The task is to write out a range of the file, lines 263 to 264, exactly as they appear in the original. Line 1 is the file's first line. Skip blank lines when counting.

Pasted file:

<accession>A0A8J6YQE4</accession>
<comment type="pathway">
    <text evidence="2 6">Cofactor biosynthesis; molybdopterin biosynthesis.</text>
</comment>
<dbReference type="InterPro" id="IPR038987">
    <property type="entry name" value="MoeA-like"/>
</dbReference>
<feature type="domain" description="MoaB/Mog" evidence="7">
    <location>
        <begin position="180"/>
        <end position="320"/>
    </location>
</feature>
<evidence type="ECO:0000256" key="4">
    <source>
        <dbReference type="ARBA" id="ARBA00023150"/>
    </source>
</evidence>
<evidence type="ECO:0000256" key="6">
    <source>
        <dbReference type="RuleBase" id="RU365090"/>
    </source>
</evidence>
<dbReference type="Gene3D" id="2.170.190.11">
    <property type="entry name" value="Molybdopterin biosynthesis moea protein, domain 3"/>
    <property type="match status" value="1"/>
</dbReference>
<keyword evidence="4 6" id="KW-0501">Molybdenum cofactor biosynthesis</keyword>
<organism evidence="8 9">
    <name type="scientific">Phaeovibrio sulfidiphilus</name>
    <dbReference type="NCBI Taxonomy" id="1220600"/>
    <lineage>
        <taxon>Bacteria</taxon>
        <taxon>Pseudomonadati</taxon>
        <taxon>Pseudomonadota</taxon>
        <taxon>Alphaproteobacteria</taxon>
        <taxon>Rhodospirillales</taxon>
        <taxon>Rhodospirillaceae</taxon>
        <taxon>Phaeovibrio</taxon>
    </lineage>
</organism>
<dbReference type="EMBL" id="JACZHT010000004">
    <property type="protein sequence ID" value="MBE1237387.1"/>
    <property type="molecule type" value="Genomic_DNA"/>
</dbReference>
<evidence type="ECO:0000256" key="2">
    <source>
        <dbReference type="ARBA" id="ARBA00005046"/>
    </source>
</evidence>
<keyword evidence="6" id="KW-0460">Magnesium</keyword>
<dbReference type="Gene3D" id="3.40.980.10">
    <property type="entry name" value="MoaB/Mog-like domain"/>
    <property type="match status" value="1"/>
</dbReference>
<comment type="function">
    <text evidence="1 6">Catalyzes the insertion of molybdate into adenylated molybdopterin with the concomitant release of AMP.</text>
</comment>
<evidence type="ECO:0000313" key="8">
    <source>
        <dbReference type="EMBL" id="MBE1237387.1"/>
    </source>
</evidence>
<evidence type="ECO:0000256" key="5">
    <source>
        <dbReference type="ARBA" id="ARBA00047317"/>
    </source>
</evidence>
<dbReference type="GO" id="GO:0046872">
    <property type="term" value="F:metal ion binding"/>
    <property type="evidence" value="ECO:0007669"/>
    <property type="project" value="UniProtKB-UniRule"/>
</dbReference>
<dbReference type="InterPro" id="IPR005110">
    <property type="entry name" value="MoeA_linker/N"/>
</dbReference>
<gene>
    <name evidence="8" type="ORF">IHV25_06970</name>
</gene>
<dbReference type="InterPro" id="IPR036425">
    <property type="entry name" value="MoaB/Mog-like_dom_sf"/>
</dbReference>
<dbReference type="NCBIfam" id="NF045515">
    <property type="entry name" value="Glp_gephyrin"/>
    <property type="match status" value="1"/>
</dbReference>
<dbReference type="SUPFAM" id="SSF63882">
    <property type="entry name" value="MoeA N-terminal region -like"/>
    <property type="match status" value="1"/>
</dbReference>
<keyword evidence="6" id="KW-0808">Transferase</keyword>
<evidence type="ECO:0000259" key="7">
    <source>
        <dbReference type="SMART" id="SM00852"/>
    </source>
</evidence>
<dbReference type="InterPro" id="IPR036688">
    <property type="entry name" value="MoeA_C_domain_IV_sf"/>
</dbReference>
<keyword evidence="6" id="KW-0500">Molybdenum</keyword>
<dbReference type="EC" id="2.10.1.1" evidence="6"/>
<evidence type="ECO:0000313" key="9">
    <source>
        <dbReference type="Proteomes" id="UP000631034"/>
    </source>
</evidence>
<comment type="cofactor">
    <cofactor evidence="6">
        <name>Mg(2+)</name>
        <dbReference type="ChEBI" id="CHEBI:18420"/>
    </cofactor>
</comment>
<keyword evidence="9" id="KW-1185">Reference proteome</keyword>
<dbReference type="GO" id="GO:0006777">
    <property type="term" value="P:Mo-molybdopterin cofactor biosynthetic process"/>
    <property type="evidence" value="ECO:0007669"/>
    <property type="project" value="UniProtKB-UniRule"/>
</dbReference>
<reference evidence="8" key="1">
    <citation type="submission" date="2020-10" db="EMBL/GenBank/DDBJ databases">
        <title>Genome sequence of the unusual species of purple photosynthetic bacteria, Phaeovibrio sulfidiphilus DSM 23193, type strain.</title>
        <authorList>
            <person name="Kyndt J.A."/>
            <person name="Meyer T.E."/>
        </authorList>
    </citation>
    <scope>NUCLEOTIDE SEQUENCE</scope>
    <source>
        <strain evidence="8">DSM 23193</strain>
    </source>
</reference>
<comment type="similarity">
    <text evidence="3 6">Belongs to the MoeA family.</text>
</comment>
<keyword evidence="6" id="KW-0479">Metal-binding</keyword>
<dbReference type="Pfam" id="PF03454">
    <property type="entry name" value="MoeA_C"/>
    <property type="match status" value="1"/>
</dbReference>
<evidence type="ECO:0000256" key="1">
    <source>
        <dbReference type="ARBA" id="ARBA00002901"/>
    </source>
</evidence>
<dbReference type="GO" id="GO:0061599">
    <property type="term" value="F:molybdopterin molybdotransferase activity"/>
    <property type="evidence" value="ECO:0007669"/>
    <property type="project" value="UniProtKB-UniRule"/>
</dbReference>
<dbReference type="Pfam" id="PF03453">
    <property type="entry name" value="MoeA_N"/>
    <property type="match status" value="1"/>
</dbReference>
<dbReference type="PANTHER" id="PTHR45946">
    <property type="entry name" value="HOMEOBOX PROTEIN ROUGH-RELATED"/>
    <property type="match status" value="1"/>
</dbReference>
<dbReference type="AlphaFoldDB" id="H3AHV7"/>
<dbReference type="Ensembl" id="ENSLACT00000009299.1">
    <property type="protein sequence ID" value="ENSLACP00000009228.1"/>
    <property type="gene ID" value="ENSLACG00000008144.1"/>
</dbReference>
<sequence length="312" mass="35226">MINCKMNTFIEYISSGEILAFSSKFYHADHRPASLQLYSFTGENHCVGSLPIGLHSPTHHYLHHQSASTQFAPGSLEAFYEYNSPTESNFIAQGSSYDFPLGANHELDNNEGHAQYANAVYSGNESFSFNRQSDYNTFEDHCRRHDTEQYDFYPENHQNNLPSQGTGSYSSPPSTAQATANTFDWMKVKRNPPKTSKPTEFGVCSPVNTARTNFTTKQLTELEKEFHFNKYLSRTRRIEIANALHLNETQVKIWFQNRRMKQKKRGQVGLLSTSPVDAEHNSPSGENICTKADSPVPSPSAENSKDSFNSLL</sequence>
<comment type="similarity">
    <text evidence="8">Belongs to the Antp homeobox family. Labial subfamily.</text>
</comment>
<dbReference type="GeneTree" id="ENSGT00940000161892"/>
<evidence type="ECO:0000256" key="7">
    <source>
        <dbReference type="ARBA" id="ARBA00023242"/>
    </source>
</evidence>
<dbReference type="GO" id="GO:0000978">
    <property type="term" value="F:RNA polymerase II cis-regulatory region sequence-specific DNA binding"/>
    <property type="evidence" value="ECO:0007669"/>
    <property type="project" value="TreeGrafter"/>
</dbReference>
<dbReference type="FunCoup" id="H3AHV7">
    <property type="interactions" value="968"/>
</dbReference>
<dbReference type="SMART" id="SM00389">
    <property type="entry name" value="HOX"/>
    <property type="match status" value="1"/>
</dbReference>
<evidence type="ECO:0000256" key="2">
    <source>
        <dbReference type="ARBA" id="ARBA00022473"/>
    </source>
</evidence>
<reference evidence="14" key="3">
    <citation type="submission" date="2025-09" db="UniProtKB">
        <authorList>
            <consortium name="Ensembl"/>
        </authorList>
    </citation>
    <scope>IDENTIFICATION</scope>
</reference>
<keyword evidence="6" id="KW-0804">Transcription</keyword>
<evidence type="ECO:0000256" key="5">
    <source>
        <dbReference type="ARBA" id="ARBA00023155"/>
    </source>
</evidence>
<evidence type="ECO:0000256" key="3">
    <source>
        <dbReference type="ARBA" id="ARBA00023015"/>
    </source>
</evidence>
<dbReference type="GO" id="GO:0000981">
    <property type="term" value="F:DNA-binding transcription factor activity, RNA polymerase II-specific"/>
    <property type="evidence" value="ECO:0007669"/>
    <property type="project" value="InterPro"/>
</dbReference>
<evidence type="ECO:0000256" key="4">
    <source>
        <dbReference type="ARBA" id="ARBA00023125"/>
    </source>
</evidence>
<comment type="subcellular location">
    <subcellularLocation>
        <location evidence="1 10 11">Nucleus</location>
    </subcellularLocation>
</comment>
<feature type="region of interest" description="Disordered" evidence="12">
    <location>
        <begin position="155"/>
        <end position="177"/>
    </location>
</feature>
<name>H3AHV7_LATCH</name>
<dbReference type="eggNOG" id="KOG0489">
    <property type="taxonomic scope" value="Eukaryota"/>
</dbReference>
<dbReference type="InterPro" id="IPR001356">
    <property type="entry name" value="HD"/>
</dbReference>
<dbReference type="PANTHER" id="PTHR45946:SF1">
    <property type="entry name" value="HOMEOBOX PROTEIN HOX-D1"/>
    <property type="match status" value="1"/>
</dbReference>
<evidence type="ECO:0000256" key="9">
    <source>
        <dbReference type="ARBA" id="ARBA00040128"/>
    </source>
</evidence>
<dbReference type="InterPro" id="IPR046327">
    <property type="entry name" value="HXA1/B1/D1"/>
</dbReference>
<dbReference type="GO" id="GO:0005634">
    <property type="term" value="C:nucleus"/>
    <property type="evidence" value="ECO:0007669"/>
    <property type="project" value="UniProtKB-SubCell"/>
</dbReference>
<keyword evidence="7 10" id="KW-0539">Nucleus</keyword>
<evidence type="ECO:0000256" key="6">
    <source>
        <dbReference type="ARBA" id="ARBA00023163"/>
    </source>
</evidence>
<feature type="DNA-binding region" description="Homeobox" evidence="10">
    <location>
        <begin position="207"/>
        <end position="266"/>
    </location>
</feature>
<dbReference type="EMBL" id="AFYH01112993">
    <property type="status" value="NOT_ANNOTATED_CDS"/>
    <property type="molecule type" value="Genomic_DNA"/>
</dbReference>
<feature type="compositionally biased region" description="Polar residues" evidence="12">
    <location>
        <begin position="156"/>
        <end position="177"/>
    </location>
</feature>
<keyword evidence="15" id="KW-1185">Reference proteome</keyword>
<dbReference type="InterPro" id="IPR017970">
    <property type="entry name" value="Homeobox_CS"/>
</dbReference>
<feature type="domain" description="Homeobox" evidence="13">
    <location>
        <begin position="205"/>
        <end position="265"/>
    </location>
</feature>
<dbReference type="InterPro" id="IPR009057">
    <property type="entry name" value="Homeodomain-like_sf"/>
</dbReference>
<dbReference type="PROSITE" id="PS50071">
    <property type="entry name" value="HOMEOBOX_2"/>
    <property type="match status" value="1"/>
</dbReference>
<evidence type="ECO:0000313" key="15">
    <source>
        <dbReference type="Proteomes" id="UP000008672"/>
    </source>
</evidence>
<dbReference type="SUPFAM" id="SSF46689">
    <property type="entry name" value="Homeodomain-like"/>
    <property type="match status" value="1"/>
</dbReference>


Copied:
        <end position="266"/>
    </location>